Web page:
SINGAPORE: Defence Minister Ng Eng Hen said that a key reason for the success of National Service (NS) in Singapore was its continued strong support from the public, and its policy of fairness balanced with practical flexibility, recognising the needs of exceptional talent that can bring honour and glory to Singapore.
Such individuals could be athletes like swimmer Joseph Schooling, who have the potential to bring home an Olympic medal, or talented musicians. But less clear-cut cases do exist, such as when a person has yet to achieve those standards but himself or others around him feel that he needs more time to do so. Other cases include those in "special circumstances," such as individuals who are the sole breadwinners of their families.
"Every year, MINDEF (Ministry of Defence) gets many requests to say, ‘Can I be deferred or disrupted’? We do it transparently to say it cannot be for personal needs. If it’s for personal needs, then you have many, many personal needs," said Dr Ng. "And if we allow some to be deferred or disrupted for personal needs, then it becomes unfair for the others. Because everyone will say, ‘I would like to finish my education first become I come back (to serve NS)".
"MINDEF will support requests for deferment which we can explain to the rest of the public, and that the public feels it is fair. And for those with long-term deferments, we will publish those names that we deferred, as we have promised," he said. "It is still a national mandate."
But he noted that even for those offered deferment, some still chose to continue balancing their NS liabilities with training. He added that many of them ended up winning medals at the recent SEA Games.
"I suppose it is a matter of saying, ‘Look, I can do this training and if you give me some flexibility, I can train during NS’, which was exactly what they did. So they were given that option," said Dr Ng.
SHRINKING DEFENCE FORCE
Dr Ng also touched on a broad range of issues in his annual SAF Day interview on Tuesday (Jun 30), including having a relevant and effective force despite a falling birth rate.
In an earlier speech in May, he revealed that the number of full-time National Servicemen would shrink by about 30 per cent from now until 2030. Adding to the challenge was an increasingly diversified society.
"Yet we have been able to maintain and integrate, and bring in each year new national servicemen who identify with the needs, the ethos, the history of Singapore, and why we need a strong SAF. We need to keep doing this, so national education is obviously important".
He remains confident at least until 2050, of the SAF's ability to function as a leaner, stronger force that remains just as potent. Such moves to reduce manpower include the increased used of automation and better technological design in individual platforms - such as the use of cameras on Navy frigates, mobile artillery platforms in the Army, and better use of intelligence in the field by each soldier.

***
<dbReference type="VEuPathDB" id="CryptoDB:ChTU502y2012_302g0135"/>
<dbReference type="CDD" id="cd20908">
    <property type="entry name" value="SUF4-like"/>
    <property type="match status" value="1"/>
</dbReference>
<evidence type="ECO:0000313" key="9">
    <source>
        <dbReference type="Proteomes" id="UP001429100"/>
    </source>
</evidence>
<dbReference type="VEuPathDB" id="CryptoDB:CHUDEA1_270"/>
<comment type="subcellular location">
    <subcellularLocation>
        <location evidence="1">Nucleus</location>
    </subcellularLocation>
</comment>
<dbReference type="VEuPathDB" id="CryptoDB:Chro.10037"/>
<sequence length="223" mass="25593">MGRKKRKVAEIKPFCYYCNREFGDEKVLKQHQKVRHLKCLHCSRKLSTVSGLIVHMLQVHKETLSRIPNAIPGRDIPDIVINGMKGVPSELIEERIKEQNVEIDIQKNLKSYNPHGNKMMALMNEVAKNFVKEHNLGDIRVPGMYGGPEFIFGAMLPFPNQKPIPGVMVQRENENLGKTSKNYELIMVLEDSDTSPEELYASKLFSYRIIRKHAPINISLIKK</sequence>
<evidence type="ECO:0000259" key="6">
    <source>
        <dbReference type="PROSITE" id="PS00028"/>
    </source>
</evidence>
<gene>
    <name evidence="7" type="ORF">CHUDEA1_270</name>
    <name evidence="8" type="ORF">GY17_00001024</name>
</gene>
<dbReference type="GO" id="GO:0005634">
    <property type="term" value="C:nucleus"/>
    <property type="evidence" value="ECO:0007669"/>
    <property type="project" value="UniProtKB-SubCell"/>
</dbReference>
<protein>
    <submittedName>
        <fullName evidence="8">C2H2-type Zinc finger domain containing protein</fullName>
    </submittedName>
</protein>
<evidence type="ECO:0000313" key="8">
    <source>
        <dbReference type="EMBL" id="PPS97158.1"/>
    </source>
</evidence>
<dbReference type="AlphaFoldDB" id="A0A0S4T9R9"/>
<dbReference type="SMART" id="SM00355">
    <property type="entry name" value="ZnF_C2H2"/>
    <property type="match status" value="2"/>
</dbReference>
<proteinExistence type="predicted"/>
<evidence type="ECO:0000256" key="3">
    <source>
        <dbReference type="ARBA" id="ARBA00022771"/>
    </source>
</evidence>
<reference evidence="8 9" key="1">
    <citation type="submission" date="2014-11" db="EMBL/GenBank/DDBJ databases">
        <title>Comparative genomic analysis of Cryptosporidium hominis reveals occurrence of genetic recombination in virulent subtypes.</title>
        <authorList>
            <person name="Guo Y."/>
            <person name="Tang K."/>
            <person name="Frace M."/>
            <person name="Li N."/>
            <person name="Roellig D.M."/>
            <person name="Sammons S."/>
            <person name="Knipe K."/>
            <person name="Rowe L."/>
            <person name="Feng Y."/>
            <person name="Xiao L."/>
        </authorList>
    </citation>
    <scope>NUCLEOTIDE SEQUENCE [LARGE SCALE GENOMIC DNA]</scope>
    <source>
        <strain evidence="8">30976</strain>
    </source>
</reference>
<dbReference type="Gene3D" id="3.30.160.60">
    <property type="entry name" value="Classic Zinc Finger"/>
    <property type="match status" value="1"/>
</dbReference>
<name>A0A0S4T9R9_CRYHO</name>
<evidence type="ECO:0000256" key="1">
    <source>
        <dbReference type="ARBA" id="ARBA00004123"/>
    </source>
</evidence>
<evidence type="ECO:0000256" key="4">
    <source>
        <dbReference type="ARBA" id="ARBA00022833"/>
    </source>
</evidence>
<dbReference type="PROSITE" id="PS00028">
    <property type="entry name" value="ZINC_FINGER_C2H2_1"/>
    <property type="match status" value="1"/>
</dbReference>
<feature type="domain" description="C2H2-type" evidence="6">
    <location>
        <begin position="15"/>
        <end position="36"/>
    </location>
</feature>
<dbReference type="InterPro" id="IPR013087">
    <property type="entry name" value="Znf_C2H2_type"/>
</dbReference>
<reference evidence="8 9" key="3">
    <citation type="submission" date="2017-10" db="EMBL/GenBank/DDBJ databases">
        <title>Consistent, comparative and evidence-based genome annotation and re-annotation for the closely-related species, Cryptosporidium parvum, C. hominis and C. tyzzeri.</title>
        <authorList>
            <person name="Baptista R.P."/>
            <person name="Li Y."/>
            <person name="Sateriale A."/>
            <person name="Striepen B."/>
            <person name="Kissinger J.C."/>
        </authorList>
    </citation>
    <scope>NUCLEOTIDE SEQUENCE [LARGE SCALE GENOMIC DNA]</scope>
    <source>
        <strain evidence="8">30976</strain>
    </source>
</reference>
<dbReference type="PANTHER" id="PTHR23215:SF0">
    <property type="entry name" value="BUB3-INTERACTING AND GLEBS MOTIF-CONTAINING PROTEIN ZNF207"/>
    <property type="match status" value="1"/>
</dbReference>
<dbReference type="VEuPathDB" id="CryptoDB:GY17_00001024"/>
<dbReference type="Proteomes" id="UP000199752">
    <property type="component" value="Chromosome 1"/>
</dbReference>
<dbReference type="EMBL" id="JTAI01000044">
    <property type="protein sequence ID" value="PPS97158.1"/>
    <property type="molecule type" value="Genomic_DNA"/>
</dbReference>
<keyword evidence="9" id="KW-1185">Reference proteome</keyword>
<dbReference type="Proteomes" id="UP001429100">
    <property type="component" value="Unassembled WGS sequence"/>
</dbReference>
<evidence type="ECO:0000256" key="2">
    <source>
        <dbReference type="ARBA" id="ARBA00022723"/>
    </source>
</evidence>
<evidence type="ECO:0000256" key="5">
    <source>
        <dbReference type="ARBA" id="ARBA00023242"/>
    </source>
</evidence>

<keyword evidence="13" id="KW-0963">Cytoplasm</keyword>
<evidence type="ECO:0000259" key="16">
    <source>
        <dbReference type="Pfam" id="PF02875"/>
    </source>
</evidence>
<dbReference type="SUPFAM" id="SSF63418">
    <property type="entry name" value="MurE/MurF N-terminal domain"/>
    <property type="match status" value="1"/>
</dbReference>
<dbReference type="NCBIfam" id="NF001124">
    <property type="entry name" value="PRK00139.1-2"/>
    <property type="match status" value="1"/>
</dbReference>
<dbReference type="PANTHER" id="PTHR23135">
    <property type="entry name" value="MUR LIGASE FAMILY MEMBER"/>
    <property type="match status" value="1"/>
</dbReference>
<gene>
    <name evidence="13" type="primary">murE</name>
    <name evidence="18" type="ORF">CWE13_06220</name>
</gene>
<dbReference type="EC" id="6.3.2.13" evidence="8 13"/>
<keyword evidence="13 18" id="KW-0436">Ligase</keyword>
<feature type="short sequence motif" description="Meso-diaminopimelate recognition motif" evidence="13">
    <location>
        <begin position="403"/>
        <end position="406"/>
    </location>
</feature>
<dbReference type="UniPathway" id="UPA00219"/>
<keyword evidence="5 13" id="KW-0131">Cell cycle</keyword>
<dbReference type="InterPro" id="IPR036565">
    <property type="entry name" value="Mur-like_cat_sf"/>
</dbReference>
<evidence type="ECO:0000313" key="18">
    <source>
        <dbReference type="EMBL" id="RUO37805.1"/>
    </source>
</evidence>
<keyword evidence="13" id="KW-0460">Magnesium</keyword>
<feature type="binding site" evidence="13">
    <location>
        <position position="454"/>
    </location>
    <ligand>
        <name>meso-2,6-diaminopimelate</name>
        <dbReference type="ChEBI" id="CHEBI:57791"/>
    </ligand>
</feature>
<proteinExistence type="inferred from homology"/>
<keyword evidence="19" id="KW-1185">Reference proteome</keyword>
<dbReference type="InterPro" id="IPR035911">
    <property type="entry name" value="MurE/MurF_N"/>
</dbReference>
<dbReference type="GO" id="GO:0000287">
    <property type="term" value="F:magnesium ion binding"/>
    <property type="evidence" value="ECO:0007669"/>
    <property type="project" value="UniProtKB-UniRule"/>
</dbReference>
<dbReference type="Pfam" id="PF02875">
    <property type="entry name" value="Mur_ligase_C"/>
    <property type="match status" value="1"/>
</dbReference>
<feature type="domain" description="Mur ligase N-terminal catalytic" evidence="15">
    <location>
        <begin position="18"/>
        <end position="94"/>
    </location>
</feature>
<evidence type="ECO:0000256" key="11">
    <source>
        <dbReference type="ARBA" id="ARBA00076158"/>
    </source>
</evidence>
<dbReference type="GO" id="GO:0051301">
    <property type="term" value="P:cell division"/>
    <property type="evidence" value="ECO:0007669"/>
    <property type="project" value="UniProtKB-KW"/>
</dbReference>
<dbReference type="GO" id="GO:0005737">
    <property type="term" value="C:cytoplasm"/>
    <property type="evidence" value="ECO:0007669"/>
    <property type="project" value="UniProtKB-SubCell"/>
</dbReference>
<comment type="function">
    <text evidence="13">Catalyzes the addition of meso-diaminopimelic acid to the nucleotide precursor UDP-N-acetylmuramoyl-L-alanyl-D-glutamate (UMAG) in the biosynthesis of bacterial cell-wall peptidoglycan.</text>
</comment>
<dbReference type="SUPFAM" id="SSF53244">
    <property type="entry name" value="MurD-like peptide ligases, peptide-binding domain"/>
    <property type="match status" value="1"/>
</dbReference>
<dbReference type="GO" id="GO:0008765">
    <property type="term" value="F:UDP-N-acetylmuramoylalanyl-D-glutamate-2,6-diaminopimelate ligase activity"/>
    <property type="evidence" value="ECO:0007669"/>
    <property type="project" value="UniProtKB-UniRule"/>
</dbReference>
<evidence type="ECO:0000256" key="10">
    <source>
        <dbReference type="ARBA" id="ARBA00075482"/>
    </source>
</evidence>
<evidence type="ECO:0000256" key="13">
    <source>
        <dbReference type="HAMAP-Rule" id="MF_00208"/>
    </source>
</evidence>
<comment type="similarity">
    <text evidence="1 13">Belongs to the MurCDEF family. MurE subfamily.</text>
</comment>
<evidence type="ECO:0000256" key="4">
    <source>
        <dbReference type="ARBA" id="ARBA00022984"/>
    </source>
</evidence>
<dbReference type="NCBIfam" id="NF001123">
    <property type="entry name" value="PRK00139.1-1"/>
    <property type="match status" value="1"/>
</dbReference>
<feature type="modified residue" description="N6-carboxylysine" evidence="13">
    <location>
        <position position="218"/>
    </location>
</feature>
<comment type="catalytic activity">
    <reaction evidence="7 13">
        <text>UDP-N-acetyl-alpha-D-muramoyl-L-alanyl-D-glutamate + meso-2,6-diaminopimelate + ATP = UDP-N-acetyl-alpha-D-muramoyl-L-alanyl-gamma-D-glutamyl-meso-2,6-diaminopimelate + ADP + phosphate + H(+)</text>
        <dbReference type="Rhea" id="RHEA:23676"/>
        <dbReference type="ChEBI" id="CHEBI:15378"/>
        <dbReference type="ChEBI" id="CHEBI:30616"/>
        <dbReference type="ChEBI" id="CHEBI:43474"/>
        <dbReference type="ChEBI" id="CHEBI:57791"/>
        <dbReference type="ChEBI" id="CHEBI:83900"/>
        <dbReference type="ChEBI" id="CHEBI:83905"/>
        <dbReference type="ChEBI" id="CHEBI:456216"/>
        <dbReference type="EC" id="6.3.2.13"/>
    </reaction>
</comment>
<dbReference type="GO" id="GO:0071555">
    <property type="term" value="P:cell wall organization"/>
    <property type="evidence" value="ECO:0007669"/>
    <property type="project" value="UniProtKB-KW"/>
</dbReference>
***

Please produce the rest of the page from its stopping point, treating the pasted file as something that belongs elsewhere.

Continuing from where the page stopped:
Dr Ng added that these challenges are not unique to Singapore.
"It’s not a constraint that only the SAF faces. In fact, many modern militaries face that same challenge, if not worse, because they don’t have national conscription, because they have to hire a regular army. And they are having problems not only in manpower but budget,” he said.
"Thankfully, because our economy is doing well, we’re well-resourced so we can make up for a relative reduction in manpower with these modern systems. So I would say that we have adjusted to it and at this point of time there is no need to extend National Service nor bring in women. I think we are coping fine, but it does mean that modern systems will require National Servicemen to do more and take more and higher responsibility which I think they are well-equipped to do."
And as modern militaries increasingly use other skill sets such as the use of intelligence and information, such NSmen - as well as those physically unable to take on combat roles - could also be looped in into non-traditional roles such as cyber ops.
"Students of military strategy are studying very carefully what hybrid war means – how you can soften the belly of a target nation for many years and finally bring it down to its knees slowly, because people have lost the will through misinformation, or prepositioning would have reduced the ability (of the target nation) to respond."
"So as with many other countries, we are beefing up our cyber soldiers, and in some senses, that works to our advantage. Because our chaps are very good in cyber, perhaps because they are on the computer so much… net natives; and this ability to use those who have physical conditions that can’t make them completely combat fit. So you now have a new arena where more and more people can make a fundamental difference, even a bigger impact, contribute more, so this works to our advantage."
And as modern militaries evolve to recognise other skill sets, Dr Ng also addressed the issue of women in the armed forces - after the Singapore Armed Forces recently announced that Colonel Gan Siow Huang will become its first female Brigadier General.
"So, the question is, is this history making? Yes. She happens to be female. Is she there because she’s broken a ceiling? No, there was never a ceiling. And she’s risen on her own merit. If there are more, well and good, others who are, regardless of whether it be gender or race or ethnicity, we will promote them. So, my pitch is that if you feel you are good enough to be a general, come and join the SAF."
"Whoever rises to that position, and is able to meet the requirements of that position, we will promote."